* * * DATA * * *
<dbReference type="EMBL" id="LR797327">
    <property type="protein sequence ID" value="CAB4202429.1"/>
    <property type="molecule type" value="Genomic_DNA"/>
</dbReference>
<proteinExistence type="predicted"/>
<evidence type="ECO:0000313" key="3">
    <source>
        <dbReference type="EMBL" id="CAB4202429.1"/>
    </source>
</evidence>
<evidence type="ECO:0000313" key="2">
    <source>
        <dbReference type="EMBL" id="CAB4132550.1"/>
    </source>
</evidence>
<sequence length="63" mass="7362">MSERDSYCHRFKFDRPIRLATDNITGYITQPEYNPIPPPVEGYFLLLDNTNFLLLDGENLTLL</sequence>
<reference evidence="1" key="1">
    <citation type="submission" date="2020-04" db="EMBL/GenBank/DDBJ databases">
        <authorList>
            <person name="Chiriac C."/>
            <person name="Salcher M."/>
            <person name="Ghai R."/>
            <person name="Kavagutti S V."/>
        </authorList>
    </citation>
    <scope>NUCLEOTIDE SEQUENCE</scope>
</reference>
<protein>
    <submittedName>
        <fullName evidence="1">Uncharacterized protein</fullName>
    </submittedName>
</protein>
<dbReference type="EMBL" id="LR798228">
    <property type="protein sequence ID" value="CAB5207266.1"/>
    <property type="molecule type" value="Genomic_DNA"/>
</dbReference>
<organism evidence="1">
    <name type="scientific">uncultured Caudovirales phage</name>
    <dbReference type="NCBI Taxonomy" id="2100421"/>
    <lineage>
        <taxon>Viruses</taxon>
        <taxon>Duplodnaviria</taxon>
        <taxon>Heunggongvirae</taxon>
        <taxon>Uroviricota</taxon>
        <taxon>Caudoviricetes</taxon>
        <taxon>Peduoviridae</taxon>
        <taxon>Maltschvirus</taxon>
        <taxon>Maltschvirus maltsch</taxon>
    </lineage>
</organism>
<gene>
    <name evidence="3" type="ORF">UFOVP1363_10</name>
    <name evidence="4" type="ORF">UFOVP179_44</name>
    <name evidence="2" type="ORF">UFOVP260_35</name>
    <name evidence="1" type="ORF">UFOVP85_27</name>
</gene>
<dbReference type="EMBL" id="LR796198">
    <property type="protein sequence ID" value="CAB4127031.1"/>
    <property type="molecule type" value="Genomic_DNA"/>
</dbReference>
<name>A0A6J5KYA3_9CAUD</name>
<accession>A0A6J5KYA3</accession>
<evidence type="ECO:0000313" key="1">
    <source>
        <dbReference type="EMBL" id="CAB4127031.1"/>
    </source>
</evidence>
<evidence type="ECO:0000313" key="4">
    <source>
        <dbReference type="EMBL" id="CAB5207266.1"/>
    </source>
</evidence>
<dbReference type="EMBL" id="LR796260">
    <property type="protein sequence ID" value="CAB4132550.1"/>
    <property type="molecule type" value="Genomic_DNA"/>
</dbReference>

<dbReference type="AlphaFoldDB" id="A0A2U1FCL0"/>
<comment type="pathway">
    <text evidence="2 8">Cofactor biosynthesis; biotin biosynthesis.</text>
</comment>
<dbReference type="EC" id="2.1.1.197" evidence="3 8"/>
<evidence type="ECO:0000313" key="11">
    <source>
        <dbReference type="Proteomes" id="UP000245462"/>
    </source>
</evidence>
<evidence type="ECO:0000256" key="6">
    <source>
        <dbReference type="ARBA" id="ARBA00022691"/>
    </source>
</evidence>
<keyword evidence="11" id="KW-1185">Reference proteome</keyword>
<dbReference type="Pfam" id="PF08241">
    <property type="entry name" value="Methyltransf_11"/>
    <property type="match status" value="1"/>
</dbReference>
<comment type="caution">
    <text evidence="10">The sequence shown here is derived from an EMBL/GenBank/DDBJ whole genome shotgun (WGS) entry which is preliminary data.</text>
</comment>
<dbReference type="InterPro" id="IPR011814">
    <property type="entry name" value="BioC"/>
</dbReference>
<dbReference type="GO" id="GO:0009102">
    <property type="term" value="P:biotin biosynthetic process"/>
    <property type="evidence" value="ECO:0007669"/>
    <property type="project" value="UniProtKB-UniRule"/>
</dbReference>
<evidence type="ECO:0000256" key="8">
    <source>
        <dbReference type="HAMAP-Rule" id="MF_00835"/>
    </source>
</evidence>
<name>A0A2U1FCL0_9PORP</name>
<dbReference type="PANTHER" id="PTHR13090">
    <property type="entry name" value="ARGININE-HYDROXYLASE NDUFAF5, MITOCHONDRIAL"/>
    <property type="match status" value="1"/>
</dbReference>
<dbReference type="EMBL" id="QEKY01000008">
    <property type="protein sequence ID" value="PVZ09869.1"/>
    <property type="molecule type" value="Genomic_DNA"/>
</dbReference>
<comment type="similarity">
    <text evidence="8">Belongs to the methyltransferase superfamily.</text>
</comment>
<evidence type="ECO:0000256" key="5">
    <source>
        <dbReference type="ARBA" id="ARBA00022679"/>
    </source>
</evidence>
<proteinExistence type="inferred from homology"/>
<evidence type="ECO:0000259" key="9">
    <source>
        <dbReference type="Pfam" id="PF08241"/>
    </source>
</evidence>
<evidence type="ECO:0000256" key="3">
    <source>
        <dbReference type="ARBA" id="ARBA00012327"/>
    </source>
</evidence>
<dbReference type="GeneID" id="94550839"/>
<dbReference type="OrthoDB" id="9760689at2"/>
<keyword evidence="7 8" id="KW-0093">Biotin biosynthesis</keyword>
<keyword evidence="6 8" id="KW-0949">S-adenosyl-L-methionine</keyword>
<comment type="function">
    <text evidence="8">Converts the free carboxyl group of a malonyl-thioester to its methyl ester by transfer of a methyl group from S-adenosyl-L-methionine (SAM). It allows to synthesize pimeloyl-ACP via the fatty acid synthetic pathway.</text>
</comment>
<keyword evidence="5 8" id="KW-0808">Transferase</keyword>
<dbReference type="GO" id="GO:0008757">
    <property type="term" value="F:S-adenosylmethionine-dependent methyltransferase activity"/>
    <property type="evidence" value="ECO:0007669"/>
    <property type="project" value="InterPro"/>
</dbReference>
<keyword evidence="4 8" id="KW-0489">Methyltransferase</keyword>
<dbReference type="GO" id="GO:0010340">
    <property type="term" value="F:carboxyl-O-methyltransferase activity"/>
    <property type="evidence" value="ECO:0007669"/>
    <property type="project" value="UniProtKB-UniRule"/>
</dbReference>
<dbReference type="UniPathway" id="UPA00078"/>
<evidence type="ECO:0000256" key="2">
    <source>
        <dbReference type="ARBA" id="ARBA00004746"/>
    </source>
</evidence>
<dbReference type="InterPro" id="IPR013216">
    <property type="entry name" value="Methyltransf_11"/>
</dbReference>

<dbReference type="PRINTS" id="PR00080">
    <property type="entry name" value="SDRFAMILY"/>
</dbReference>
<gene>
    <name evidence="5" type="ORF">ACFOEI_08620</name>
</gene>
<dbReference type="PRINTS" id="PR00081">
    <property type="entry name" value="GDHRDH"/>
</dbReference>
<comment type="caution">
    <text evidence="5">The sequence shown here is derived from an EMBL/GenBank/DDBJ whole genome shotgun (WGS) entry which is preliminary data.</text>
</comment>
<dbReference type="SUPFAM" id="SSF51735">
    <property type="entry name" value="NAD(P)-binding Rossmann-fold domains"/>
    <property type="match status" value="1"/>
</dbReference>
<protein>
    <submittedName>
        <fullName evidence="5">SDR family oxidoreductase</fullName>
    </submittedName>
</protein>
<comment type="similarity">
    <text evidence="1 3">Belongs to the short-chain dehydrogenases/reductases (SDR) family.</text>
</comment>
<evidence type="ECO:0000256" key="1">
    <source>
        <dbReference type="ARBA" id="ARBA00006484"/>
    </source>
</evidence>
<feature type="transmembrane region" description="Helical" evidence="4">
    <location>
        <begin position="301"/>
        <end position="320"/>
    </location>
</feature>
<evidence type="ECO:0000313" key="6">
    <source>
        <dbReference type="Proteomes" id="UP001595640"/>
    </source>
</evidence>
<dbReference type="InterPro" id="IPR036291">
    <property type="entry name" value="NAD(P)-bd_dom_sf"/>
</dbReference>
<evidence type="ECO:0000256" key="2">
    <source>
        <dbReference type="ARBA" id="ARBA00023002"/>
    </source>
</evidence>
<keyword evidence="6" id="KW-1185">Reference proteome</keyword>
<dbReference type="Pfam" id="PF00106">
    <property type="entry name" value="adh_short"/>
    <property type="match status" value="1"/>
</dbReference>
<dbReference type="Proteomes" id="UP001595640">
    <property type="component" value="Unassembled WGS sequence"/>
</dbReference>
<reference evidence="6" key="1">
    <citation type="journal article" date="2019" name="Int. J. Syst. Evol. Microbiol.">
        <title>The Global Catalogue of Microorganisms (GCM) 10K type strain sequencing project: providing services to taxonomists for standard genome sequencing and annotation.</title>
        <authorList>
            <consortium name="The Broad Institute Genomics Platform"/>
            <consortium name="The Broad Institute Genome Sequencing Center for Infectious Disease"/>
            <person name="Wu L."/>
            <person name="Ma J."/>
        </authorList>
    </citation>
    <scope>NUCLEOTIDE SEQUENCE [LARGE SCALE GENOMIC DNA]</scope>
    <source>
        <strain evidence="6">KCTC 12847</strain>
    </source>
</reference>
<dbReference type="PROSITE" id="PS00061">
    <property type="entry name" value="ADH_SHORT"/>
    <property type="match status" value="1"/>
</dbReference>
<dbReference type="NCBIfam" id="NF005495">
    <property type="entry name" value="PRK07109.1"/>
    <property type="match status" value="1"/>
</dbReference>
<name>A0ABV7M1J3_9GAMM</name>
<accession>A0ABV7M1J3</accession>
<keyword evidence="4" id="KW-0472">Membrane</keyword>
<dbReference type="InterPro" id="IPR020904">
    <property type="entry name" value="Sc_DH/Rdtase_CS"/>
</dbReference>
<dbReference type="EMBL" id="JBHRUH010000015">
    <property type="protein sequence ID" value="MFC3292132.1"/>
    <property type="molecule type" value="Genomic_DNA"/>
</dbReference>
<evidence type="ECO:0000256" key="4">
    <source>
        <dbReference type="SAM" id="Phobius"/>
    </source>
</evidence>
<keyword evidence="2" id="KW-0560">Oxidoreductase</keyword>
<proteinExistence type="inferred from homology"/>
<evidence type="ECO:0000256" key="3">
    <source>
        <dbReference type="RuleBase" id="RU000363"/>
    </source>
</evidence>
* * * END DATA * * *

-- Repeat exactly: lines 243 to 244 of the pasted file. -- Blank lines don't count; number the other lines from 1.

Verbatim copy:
</dbReference>
<dbReference type="NCBIfam" id="NF005495">